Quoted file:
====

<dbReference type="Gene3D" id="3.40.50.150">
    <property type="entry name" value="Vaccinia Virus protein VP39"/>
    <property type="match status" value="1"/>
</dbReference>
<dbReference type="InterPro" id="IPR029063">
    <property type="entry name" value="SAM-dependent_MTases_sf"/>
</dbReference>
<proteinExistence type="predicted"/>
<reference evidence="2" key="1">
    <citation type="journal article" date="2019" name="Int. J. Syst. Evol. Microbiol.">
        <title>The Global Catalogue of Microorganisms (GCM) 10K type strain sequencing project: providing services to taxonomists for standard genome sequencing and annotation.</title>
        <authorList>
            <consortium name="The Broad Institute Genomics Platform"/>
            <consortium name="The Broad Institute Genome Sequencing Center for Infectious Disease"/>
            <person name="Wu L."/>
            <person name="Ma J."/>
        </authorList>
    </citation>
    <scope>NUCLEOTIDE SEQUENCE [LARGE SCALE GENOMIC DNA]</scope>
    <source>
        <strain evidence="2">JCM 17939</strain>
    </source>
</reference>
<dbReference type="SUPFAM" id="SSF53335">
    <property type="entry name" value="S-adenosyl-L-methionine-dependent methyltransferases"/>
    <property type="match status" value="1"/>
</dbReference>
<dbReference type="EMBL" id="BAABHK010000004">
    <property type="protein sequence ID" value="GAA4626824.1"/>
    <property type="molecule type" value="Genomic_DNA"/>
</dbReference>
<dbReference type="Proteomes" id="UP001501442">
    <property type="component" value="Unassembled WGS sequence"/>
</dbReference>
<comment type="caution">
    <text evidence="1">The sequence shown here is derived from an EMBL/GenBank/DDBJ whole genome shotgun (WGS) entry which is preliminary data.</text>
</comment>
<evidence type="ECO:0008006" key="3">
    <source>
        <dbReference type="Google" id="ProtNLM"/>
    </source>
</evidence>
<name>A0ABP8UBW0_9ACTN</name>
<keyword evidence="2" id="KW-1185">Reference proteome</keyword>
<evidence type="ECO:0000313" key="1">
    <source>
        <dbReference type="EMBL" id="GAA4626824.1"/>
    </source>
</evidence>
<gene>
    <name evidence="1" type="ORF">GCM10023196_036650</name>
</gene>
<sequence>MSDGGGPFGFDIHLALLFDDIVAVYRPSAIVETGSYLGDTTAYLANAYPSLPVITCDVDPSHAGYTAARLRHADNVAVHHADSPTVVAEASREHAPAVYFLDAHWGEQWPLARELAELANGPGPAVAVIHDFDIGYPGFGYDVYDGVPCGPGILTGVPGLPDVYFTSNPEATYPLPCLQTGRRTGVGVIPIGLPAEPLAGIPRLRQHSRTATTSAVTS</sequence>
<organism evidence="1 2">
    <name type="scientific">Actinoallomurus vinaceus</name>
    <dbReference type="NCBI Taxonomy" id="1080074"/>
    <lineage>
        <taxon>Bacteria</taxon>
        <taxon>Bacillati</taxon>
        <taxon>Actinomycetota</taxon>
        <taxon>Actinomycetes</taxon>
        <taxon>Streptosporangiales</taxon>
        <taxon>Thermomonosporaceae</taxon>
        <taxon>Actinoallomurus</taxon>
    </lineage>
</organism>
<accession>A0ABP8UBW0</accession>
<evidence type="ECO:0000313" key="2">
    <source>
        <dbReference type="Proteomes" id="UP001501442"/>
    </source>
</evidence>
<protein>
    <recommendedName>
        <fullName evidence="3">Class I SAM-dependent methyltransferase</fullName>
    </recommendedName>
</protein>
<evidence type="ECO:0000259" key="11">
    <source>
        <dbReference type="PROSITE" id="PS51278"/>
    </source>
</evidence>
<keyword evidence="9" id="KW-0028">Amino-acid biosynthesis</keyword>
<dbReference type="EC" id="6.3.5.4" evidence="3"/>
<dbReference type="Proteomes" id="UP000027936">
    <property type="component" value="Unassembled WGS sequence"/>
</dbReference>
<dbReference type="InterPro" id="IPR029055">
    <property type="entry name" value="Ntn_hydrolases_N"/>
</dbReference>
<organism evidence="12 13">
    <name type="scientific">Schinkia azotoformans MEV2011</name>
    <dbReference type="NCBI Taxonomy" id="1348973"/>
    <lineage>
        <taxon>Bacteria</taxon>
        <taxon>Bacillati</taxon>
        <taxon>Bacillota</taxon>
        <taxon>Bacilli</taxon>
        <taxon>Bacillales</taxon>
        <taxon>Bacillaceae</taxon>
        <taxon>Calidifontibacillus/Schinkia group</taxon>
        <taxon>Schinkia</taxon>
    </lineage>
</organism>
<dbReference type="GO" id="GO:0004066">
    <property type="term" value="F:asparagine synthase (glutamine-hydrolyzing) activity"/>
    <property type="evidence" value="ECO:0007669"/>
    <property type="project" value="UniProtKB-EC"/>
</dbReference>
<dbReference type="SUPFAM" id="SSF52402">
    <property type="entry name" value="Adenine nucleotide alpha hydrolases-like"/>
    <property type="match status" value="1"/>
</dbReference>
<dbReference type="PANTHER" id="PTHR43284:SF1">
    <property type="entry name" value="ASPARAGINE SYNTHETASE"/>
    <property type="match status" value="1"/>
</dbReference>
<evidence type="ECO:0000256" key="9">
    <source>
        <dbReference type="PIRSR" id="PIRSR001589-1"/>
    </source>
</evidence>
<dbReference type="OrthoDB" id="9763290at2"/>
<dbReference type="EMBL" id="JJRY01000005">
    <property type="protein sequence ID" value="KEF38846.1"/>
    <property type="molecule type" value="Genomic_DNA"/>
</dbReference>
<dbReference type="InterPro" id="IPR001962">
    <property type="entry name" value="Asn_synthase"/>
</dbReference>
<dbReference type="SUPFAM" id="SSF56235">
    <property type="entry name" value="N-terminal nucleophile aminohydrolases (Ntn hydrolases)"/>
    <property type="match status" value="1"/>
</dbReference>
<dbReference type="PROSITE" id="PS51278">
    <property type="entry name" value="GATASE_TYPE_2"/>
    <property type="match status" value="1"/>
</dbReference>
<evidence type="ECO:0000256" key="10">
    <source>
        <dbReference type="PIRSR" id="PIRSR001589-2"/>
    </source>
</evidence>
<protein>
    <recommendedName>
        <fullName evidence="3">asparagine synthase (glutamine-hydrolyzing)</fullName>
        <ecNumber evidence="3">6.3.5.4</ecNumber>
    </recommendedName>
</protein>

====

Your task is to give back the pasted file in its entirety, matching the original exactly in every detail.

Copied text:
<dbReference type="Gene3D" id="3.40.50.150">
    <property type="entry name" value="Vaccinia Virus protein VP39"/>
    <property type="match status" value="1"/>
</dbReference>
<dbReference type="InterPro" id="IPR029063">
    <property type="entry name" value="SAM-dependent_MTases_sf"/>
</dbReference>
<proteinExistence type="predicted"/>
<reference evidence="2" key="1">
    <citation type="journal article" date="2019" name="Int. J. Syst. Evol. Microbiol.">
        <title>The Global Catalogue of Microorganisms (GCM) 10K type strain sequencing project: providing services to taxonomists for standard genome sequencing and annotation.</title>
        <authorList>
            <consortium name="The Broad Institute Genomics Platform"/>
            <consortium name="The Broad Institute Genome Sequencing Center for Infectious Disease"/>
            <person name="Wu L."/>
            <person name="Ma J."/>
        </authorList>
    </citation>
    <scope>NUCLEOTIDE SEQUENCE [LARGE SCALE GENOMIC DNA]</scope>
    <source>
        <strain evidence="2">JCM 17939</strain>
    </source>
</reference>
<dbReference type="SUPFAM" id="SSF53335">
    <property type="entry name" value="S-adenosyl-L-methionine-dependent methyltransferases"/>
    <property type="match status" value="1"/>
</dbReference>
<dbReference type="EMBL" id="BAABHK010000004">
    <property type="protein sequence ID" value="GAA4626824.1"/>
    <property type="molecule type" value="Genomic_DNA"/>
</dbReference>
<dbReference type="Proteomes" id="UP001501442">
    <property type="component" value="Unassembled WGS sequence"/>
</dbReference>
<comment type="caution">
    <text evidence="1">The sequence shown here is derived from an EMBL/GenBank/DDBJ whole genome shotgun (WGS) entry which is preliminary data.</text>
</comment>
<evidence type="ECO:0008006" key="3">
    <source>
        <dbReference type="Google" id="ProtNLM"/>
    </source>
</evidence>
<name>A0ABP8UBW0_9ACTN</name>
<keyword evidence="2" id="KW-1185">Reference proteome</keyword>
<evidence type="ECO:0000313" key="1">
    <source>
        <dbReference type="EMBL" id="GAA4626824.1"/>
    </source>
</evidence>
<gene>
    <name evidence="1" type="ORF">GCM10023196_036650</name>
</gene>
<sequence>MSDGGGPFGFDIHLALLFDDIVAVYRPSAIVETGSYLGDTTAYLANAYPSLPVITCDVDPSHAGYTAARLRHADNVAVHHADSPTVVAEASREHAPAVYFLDAHWGEQWPLARELAELANGPGPAVAVIHDFDIGYPGFGYDVYDGVPCGPGILTGVPGLPDVYFTSNPEATYPLPCLQTGRRTGVGVIPIGLPAEPLAGIPRLRQHSRTATTSAVTS</sequence>
<organism evidence="1 2">
    <name type="scientific">Actinoallomurus vinaceus</name>
    <dbReference type="NCBI Taxonomy" id="1080074"/>
    <lineage>
        <taxon>Bacteria</taxon>
        <taxon>Bacillati</taxon>
        <taxon>Actinomycetota</taxon>
        <taxon>Actinomycetes</taxon>
        <taxon>Streptosporangiales</taxon>
        <taxon>Thermomonosporaceae</taxon>
        <taxon>Actinoallomurus</taxon>
    </lineage>
</organism>
<accession>A0ABP8UBW0</accession>
<evidence type="ECO:0000313" key="2">
    <source>
        <dbReference type="Proteomes" id="UP001501442"/>
    </source>
</evidence>
<protein>
    <recommendedName>
        <fullName evidence="3">Class I SAM-dependent methyltransferase</fullName>
    </recommendedName>
</protein>
<evidence type="ECO:0000259" key="11">
    <source>
        <dbReference type="PROSITE" id="PS51278"/>
    </source>
</evidence>
<keyword evidence="9" id="KW-0028">Amino-acid biosynthesis</keyword>
<dbReference type="EC" id="6.3.5.4" evidence="3"/>
<dbReference type="Proteomes" id="UP000027936">
    <property type="component" value="Unassembled WGS sequence"/>
</dbReference>
<dbReference type="InterPro" id="IPR029055">
    <property type="entry name" value="Ntn_hydrolases_N"/>
</dbReference>
<organism evidence="12 13">
    <name type="scientific">Schinkia azotoformans MEV2011</name>
    <dbReference type="NCBI Taxonomy" id="1348973"/>
    <lineage>
        <taxon>Bacteria</taxon>
        <taxon>Bacillati</taxon>
        <taxon>Bacillota</taxon>
        <taxon>Bacilli</taxon>
        <taxon>Bacillales</taxon>
        <taxon>Bacillaceae</taxon>
        <taxon>Calidifontibacillus/Schinkia group</taxon>
        <taxon>Schinkia</taxon>
    </lineage>
</organism>
<dbReference type="GO" id="GO:0004066">
    <property type="term" value="F:asparagine synthase (glutamine-hydrolyzing) activity"/>
    <property type="evidence" value="ECO:0007669"/>
    <property type="project" value="UniProtKB-EC"/>
</dbReference>
<dbReference type="SUPFAM" id="SSF52402">
    <property type="entry name" value="Adenine nucleotide alpha hydrolases-like"/>
    <property type="match status" value="1"/>
</dbReference>
<dbReference type="PANTHER" id="PTHR43284:SF1">
    <property type="entry name" value="ASPARAGINE SYNTHETASE"/>
    <property type="match status" value="1"/>
</dbReference>
<evidence type="ECO:0000256" key="9">
    <source>
        <dbReference type="PIRSR" id="PIRSR001589-1"/>
    </source>
</evidence>
<dbReference type="OrthoDB" id="9763290at2"/>
<dbReference type="EMBL" id="JJRY01000005">
    <property type="protein sequence ID" value="KEF38846.1"/>
    <property type="molecule type" value="Genomic_DNA"/>
</dbReference>
<dbReference type="InterPro" id="IPR001962">
    <property type="entry name" value="Asn_synthase"/>
</dbReference>
<dbReference type="SUPFAM" id="SSF56235">
    <property type="entry name" value="N-terminal nucleophile aminohydrolases (Ntn hydrolases)"/>
    <property type="match status" value="1"/>
</dbReference>
<dbReference type="PROSITE" id="PS51278">
    <property type="entry name" value="GATASE_TYPE_2"/>
    <property type="match status" value="1"/>
</dbReference>
<evidence type="ECO:0000256" key="10">
    <source>
        <dbReference type="PIRSR" id="PIRSR001589-2"/>
    </source>
</evidence>
<protein>
    <recommendedName>
        <fullName evidence="3">asparagine synthase (glutamine-hydrolyzing)</fullName>
        <ecNumber evidence="3">6.3.5.4</ecNumber>
    </recommendedName>
</protein>